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Grahamites
Grahamites
Articles (403) 

Graham Approach or Buffett Approach, Which One to Choose?

November 25, 2014

Most readers on this forum should be pretty familiar with the Ben Graham approach versus the Warren Buffett (Trades, Portfolio) approach – quantitative versus qualitative. Both are valid approaches in value investing but each one requires a different set of skills. Some of us may possess the skills for both approaches but most of us are better suited for only one approach. There are many similarities and differences between these two approaches. For the sake of simplicity, I will only discuss the differences related to temperament and skill set.

The Graham approach, in my opinion, requires a substantial understanding of financial accounting and especially the balance sheet accounts because your intrinsic value calculation is heavily dependent upon the net assets value of the business. Therefore, you need to know that timbers are carried on the balance sheet at historical costs as opposed to the real value if you are investing in a timber land company. In other words, you need to be able to tell whether the assets or liabilities on the balance sheets are understated or overstated. You also need to be aware of the potential assets impairment if you invest in a teen retail business because if teenagera’ tastes change next year, your inventory may be only worth half of what it is on the balance sheet. You also need to be able to detect off-balance sheet assets and obligations. If the company you invest in is a credit guarantor of an unconsolidated entity, or the counterparty of a massive derivative contract, you need to be able to figure that out. You can’t just take stated net current asset value as the intrinsic value, although you are very tempted to do so. You also need a basket of cheap stocks for this approach to work. Concentration rarely works if you use the Graham approach.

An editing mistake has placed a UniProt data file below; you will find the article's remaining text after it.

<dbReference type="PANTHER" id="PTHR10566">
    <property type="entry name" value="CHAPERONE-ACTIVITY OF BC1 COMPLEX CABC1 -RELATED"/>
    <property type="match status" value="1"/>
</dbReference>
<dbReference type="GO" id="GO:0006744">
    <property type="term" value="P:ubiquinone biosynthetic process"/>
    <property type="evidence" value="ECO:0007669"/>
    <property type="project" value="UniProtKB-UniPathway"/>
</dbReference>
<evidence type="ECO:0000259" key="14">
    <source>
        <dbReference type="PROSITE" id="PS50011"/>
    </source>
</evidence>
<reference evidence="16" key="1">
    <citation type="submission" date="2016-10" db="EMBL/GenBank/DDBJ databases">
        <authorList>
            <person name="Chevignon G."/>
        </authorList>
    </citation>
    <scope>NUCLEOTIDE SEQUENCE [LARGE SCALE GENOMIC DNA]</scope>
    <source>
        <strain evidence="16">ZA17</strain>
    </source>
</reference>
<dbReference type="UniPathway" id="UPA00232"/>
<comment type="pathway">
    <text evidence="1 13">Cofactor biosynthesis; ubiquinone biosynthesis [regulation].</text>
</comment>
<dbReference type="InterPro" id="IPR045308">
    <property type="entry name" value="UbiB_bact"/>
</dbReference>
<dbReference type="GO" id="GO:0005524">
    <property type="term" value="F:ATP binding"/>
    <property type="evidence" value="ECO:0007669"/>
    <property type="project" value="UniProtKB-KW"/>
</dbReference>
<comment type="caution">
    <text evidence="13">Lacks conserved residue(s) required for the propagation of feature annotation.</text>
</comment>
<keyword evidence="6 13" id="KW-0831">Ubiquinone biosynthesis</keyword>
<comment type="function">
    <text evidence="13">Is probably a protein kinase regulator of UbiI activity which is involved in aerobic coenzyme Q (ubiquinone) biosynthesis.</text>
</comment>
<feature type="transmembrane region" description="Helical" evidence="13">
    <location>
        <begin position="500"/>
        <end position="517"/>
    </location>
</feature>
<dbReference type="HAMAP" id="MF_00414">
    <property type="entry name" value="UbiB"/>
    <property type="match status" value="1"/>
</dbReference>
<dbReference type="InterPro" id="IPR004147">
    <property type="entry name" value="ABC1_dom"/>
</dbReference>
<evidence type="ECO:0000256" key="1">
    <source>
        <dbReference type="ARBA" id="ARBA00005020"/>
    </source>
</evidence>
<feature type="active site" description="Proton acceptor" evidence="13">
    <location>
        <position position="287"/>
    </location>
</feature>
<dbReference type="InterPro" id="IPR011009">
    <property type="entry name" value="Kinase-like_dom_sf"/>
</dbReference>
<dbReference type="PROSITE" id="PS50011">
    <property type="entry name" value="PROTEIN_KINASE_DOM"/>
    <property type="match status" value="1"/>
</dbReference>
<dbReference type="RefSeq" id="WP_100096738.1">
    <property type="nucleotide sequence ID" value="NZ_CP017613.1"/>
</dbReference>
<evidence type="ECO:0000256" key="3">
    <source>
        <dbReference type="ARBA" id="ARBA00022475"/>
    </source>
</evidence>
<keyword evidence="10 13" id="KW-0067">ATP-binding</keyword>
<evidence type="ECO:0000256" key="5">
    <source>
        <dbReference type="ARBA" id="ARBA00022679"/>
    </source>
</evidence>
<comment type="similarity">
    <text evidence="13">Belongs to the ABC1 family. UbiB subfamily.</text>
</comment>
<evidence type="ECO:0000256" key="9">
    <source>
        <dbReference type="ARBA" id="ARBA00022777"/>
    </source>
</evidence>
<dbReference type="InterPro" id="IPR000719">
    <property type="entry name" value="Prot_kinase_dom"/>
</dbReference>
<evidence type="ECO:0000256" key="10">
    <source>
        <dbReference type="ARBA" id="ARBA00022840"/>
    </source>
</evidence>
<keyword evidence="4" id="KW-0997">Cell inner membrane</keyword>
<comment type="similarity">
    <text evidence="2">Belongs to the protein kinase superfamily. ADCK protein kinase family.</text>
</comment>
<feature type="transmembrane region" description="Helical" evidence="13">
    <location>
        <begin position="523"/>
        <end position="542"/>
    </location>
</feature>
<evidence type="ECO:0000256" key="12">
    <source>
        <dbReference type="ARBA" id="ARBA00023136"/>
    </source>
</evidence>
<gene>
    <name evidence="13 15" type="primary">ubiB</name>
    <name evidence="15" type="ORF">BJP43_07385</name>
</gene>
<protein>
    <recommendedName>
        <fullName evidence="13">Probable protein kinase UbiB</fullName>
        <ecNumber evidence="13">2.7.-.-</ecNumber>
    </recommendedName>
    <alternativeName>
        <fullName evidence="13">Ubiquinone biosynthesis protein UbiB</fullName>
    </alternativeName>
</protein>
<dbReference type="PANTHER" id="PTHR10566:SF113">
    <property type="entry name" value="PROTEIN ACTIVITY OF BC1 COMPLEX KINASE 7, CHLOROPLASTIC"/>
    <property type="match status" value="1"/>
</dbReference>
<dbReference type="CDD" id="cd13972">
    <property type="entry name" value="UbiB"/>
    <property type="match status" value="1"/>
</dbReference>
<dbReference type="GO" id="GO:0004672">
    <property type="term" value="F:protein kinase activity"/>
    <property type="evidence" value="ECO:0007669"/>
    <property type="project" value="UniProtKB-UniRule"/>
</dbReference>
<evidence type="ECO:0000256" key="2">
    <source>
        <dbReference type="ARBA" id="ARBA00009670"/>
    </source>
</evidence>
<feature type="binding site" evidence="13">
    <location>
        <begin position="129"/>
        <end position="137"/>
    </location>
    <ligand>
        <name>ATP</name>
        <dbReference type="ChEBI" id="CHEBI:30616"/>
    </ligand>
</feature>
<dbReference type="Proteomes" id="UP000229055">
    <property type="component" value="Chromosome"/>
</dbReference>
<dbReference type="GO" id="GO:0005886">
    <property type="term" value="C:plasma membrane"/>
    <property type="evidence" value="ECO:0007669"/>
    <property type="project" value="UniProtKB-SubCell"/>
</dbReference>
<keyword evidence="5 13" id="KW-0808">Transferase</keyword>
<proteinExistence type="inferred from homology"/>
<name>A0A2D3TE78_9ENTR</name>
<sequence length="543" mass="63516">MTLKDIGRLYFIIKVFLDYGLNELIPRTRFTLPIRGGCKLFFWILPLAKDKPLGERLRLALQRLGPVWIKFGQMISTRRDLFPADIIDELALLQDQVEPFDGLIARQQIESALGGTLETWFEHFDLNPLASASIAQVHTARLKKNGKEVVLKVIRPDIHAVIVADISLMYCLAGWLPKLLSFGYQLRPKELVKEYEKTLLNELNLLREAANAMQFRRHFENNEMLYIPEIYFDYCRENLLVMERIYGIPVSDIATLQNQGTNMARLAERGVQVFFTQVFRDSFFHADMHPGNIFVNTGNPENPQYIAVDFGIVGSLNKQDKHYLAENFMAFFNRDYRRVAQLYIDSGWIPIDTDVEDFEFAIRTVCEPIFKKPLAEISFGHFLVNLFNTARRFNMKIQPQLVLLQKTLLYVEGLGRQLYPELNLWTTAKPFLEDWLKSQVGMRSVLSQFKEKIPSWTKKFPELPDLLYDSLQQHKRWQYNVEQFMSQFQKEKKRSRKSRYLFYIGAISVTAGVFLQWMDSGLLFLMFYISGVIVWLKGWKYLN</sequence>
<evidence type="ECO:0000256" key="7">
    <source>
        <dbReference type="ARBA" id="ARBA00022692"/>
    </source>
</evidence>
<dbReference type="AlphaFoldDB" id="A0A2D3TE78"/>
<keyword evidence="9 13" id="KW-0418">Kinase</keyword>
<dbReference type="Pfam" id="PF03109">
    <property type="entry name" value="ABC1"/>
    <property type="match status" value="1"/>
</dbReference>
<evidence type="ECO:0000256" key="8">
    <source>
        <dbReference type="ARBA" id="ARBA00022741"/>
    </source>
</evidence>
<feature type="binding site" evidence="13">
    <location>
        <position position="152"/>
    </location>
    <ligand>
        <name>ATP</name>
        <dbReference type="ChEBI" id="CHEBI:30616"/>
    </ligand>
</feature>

The Buffett approach, on the other hand, depends less on balance sheet analysis. This doesn’t mean you don’t have to understand financial accounting. You still need to understand the basic accounting rules so you can figure out the real earnings power of a business. The difficult part of the Buffett approach is that it involves a great deal of judgment and the intrinsic value is nothing more than an educated guess – unlike a hard number from the Ben Graham approach. It takes a lot more time to analyze the qualitative factors of the business than the quantitative side of the business. But even after you have done the scuttlebutt work, you still have to make the judgment call on the quality of the business and management team and if you are wrong, you don’t have a number to lean on. However, if you are right, your reward can be much more substantial than the reward you would have reaped with the Graham approach. And unlike the Graham approach, you should concentrate on your best ideas if you want to significantly outperform.